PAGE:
These are the Singapore stocks to watch for Thursday 31 May 2018:
Yangzijiang Shipbuilding said it bought back 5 million of its shares at S$0.90 to S$0.915 each on Wednesday, for a total consideration of S$4.53 million. The purchase represented 0.126 percent of the company’s shares, excluding treasury shares, it said in a filing to SGX after the market close on Wednesday.
The purchase brought the number of treasury shares to 10.239 million, it said.
The buyback followed the stock’s recent sharp decline, with the stock ending Wednesday down 2.63 percent at S$0.925, off the day’s low of S$0.90. The stock is down nearly 21 percent month-to-date.
“With cash and cash equivalents of 5.6 billion yuan and net cash position, Yangzijiang is ready to conduct ongoing share buyback on price
weakness,” the company said in a separate filing to SGX on Wednesday.
The company said that shipbuilding market sentiment was positive and it was confident of building its orderbook at a healthy pace. It noted its yard utilization was at around 90 percent and that it had delivered all 25 units of 10,000 TEU containerships for Seaspan, which was among China’s largest-ever shipbuilding orders.
Yangzijiang said it had an outstanding orderbook of US$4.5 billion, which should give it a stable revenue stream for the next 2.5 years.
Ren Yuanlin, the company’s executive chairman, highlighted that Yangzijiang was “always prudent” on ordertaking and only accepted profitable orders. He added that as the U.S. dollar and steel prices rose, the company made a provision of 1.2 billion yuan, meaning it was possible that some orders would still be profitable.
That may be a reference to analysts’ expectations that of the 123 vessels on its orderbook, 83 aren’t profitable.
Roxy-Pacific Holdings said its indirect associate RH Novena entered an agreement to buy a freehold residential site at 27 Moulmein Rise in Singapore for S$106 million. The site can be redeveloped into a 20-storey residential apartment, it said in a filing to SGX after the market close on Wednesday.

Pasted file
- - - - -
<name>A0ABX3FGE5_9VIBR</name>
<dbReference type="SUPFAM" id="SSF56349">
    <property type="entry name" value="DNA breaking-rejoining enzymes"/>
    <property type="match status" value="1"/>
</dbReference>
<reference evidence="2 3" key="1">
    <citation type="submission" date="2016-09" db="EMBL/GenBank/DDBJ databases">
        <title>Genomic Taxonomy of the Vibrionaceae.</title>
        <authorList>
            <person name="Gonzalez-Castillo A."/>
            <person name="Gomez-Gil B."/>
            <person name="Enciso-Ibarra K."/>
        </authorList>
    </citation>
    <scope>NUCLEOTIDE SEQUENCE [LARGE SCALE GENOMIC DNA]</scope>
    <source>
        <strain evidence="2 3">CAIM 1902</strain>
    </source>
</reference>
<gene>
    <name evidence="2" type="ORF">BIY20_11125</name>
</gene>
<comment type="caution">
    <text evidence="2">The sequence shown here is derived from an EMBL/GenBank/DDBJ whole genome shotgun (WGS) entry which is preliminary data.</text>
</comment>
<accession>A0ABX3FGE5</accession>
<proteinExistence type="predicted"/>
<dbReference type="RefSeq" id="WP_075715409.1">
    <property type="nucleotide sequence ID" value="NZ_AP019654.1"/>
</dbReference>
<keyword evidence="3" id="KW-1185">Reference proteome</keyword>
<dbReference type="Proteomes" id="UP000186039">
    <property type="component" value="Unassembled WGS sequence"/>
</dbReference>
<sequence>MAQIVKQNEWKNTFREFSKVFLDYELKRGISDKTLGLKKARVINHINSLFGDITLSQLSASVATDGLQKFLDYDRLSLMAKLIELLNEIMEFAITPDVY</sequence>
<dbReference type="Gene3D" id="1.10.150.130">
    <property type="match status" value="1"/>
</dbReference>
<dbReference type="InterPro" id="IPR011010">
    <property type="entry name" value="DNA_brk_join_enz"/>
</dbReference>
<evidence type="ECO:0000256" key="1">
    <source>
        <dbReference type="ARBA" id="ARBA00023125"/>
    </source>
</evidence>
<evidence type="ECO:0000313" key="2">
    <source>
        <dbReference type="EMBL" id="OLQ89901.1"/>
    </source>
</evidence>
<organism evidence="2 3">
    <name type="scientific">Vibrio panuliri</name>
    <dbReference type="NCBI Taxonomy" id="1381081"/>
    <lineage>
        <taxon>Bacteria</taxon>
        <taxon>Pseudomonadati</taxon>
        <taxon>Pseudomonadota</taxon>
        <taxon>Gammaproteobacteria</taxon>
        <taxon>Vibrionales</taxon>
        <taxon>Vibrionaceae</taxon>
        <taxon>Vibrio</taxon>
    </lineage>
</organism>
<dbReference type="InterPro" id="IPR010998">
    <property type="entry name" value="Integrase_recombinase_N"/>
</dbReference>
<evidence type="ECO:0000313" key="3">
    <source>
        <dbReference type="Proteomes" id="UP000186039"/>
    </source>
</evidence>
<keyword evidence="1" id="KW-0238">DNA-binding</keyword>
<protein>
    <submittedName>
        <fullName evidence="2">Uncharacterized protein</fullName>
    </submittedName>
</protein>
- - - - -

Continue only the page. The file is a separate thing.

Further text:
The acquisition will be financed by internal funds and bank borrowings and it isn’t expected to materially impact the company’s earnings this year, it said.
Property developer KSH Holdings said its fiscal full year net profit fell 28.1 percent on-year to S$29.47 million, while revenue declined 33.4 percent to S$132.64 million. Revenue fell mainly due to lower construction revenue due to delays in the handover in two construction sites, offset by a 7.4 percent increase in rental income to S$6.1 million, the company said in a filing to SGX after the market close on Wednesday.
The company proposed a final dividend of 1.20 Singapore cents, bringing the total dividend for the year to 2.20 Singapore cents a share, it said.
KSH said its orderbook for construction projects “remained healthy” at more than S$542 million. In its Singapore property development and investment segment, the company noted it planned to launch four projects this year with its joint venture partners, adding that the city-state’s property sector was on an uptrend.
It also noted that it had locked in around S$85.9 million of attributable share of progress billings to be progressively recognized as sales revenue as it had sold around 96.5 percent of launched units for sale.
Courts Asia reported a fiscal fourth quarter net loss of S$3.02 million, swinging from a year-earlier net profit of S$3.99 million, while revenue fell 9.5 percent on-year to S$163.3 million. for the full fiscal year, net profit dropped 66.1 percent to S$8.051 million, while revenue fell 3.7 percent to S$713.14 million, the company said in a filing to SGX after the market close on Wednesday.
While Singapore revenue for the full year rose 1.5 percent on-year, contributing 69.9 percent of the total, Malaysian revenue dropped by 16.7 percent in Singapore dollar terms and 15.4 percent in ringgit terms. Malaysian revenue accounted for 26.2 percent of the total revenue. Indonesian revenue was up 9.9 percent in Singapore dollar terms and up 13.7 percent in rupiah terms, mainly due to contributions from newly opened stores, it said; that country’s revenue contributed 3.9 percent of total revenue.